What men really talk about in the locker room
Donald Trump has it all wrong about what constitutes 'locker room talk', says seasoned gym-goer Nick Harding
Donald Trump looks like a man who hasn't seen a gym since the 1970s. Which possibly explains his assertion that it is normal for men to brag about sexually assaulting women in male locker rooms. Perhaps it was, in his gym-going days - in the same way that racism, drink driving and Blue Nun were once acceptable.
Trump hasn't just offended women the world over, he's denigrated male gym-goers too. Scores of US athletes have taken to social media to distance themselves from his comments: "That ain't our locker room talk," said Udonis Haslem, National Basketball Association veteran and Miami Heat captain, on Monday. "I don't know what locker room he's been in."
As a regular gym user for 30 years, I've towelled down in walnut-panelled changing rooms alongside celebrities and captains of industry, and showered in spit and sawdust gyms with men with broken noses and prison tattoos - and I can tell you that, when stripped back to our birthday suits, the topics of conversation are always the same; it's only the vernacular that differs.
Here are the eight locker room chats you will really hear in one of the last vestiges of male-only space.
I kid you not. Every day, somewhere in Ireland, several half-naked men will sit on a wooden bench and discuss chicken. How many grams should they eat? What is the best way to cook it? Skin on or off? Gym users of all ages are obsessed with nutrition in general and with chicken breast in particular, which is revered as the magic bean of the fitness world. I've eavesdropped on hundreds of long, boring nutrition-centred brag-offs, in which men wrapped in towels bang on about protein, amino acids and whey powder. I used to think creatine was what God did on the first day. Now I know it's something that helps you lift heavier weights.
In the amphitheatre of the locker room, men have a captive audience. And when men have an audience they like nothing more than to moan about their ailments and their failing health. Just last week one of my gym buddies stood naked in front of me (breaking universal locker room etiquette that decrees you never make eye contact, let alone conversation, without wearing under garments) and lamented his groin strain. I had no idea where to look. The young boast about muscles torn asunder under the strain of exertion; the old nod in the sympathetic knowledge that youthful exuberance begets sciatica.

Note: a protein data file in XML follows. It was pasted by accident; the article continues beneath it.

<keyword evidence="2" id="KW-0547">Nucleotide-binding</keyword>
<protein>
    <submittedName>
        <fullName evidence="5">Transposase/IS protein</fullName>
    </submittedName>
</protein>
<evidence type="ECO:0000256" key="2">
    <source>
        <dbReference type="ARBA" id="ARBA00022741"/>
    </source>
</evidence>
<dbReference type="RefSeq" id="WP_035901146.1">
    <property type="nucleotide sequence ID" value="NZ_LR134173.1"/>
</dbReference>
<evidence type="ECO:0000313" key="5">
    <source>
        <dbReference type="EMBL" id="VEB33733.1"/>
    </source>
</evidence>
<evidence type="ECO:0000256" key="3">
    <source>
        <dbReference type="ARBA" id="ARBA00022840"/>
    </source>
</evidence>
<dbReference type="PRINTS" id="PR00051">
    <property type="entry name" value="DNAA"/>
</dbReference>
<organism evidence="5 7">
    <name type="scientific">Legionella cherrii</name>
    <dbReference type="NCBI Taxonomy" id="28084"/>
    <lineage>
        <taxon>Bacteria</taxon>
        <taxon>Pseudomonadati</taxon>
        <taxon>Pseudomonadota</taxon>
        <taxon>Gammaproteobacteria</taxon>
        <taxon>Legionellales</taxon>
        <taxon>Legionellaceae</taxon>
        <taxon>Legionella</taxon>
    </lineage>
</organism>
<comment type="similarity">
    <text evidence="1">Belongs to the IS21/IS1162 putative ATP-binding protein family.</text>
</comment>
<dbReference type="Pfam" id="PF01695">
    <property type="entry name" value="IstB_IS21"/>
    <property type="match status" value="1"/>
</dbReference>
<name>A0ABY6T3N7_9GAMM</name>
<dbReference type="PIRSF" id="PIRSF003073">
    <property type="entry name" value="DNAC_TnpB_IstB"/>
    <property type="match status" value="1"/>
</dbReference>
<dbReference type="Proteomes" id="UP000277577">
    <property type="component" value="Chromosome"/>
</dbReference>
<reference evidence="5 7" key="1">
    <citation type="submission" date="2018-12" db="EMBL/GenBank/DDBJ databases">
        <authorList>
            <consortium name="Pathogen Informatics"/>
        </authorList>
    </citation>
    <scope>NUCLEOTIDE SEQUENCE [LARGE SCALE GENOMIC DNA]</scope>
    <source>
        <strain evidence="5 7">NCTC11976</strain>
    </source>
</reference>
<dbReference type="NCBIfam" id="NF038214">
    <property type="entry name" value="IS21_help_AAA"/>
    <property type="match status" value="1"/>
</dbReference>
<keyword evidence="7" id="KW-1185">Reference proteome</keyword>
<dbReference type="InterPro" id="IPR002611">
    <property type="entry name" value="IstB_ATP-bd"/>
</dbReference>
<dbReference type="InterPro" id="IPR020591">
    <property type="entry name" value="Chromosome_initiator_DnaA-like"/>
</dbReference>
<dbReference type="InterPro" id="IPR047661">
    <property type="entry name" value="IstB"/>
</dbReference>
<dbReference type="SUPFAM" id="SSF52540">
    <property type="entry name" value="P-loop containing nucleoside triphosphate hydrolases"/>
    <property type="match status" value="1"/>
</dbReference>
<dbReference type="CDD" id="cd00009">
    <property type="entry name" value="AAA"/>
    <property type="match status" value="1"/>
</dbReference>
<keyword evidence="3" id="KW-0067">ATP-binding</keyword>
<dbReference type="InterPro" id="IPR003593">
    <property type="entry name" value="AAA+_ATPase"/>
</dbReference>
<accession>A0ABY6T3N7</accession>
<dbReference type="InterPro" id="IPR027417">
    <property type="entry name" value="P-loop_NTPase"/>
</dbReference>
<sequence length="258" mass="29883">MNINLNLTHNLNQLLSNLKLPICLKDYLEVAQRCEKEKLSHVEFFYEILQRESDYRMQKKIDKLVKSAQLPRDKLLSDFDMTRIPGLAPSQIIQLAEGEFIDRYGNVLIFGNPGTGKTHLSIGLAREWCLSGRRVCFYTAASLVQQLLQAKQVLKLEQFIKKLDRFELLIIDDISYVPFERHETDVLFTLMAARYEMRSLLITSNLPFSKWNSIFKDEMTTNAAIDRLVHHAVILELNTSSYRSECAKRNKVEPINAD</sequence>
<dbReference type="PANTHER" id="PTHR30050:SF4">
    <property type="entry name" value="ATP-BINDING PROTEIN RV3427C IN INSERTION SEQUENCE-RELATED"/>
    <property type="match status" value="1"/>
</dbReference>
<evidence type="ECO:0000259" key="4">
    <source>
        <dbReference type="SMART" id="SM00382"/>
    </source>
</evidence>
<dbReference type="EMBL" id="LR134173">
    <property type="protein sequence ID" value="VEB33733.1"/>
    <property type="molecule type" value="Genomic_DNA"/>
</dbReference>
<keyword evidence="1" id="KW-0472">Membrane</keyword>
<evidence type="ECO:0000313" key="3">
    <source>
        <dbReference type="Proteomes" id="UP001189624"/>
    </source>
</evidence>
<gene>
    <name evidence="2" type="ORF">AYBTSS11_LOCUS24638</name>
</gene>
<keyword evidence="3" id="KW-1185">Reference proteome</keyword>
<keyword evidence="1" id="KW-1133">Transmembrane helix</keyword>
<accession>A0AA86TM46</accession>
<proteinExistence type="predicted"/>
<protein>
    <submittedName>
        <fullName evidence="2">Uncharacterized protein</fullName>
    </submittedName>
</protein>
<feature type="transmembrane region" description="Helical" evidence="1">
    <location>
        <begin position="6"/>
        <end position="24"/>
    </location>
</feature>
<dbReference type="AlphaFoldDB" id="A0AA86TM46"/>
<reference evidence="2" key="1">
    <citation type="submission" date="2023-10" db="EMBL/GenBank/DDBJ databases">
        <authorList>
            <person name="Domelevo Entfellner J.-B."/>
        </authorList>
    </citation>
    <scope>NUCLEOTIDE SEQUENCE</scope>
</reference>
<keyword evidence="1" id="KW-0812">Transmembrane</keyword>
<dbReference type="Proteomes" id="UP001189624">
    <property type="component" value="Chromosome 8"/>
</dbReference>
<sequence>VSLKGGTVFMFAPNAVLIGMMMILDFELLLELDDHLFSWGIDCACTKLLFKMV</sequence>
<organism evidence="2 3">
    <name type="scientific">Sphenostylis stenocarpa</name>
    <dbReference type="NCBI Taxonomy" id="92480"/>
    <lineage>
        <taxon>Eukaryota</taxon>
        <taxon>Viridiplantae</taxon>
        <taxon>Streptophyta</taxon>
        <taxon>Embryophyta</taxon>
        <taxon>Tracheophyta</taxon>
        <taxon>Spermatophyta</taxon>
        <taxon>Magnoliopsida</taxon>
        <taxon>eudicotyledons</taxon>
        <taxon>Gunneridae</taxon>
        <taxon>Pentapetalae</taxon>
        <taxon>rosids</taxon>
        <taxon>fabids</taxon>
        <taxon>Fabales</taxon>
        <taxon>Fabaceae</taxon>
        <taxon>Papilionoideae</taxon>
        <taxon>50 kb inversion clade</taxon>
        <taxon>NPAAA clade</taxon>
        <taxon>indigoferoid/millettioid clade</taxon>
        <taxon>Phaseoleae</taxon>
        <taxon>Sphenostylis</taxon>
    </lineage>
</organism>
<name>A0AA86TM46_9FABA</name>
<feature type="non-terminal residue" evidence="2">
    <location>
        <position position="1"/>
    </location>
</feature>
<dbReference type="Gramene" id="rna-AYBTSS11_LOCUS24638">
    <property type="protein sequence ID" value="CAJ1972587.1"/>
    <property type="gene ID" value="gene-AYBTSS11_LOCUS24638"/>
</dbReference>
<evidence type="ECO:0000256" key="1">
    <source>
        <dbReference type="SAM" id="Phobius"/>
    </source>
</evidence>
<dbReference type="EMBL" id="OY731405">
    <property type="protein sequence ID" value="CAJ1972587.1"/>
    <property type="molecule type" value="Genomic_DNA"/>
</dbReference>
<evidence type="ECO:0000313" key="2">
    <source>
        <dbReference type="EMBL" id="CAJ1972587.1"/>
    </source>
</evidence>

Even men who don't play golf and have no interest in golf talk about golf, just to be accepted. Golf is the locker room's universal language. It transcends age and class. For a long time, I wondered whether references to 'golf' were coded references to women, because no one ever speaks about their wives, lovers or relationships. But no. Golf is more important. Mentions of loved ones are met with the same reaction that actors get when they say the word 'Macbeth' in a theatre. Golf, on the other hand, is the glue that holds men together.
4. Other gym users
Don't believe for a second that men rise above back-stabbing and cattiness. There are two tribes in any gym: the puritanical, sweaty cardiovascular devotees, and the preening weight-lifters who do their hair before a work out and are never 10 minutes away from a protein shake. They both bitch about each other constantly.
Cars are often discussed and men will try their best to draw attention to the fact that they have a new one without sounding boastful - leading to the shoehorning of their new Jaguar into the most tangential of topics. For example, "I've got enough boot space in my new F-Pace to fit 100 kilos of whey powder. But the suspension in sports mode jars my back injury," would score highly and still impress your peers.
This is the only acceptable framework in which the subject of the opposite sex can be mentioned. In gym changing rooms, divorced men will hark on about their perceived financial misfortunes to anyone who will listen. Get several divorcées together in a changing room and the size of their alimony orders becomes a perverse bragging right.
As a rule, men who use gyms believe they are 10 years younger - all that treadmilling like human hamsters is the purest expression of an attempt to outpace old age. There is a man at the gym I attend who, when shirtless, will regularly ask strangers: "How old do you think I am?" He's 60. He looks it. But everyone humours him. There's another who, nearing pensionable age, asks random men to take photos of him on his phone so he can chart his fitness journey. These exchanges would only ever be acceptable in a locker room.
8. Donald Trump's hair
Following Sunday's presidential debate, I happened to be in a David Lloyd gym, where ironically no one mentioned Trump's grope boasts, but they all mentioned his preposterous mane. They were fascinated with it. Is it a comb-over? Is it a wig? Is it animal, vegetable or mineral? Perhaps it was because of the age profile of the male gym users there, who were largely over 50, and thinning (on top, at least).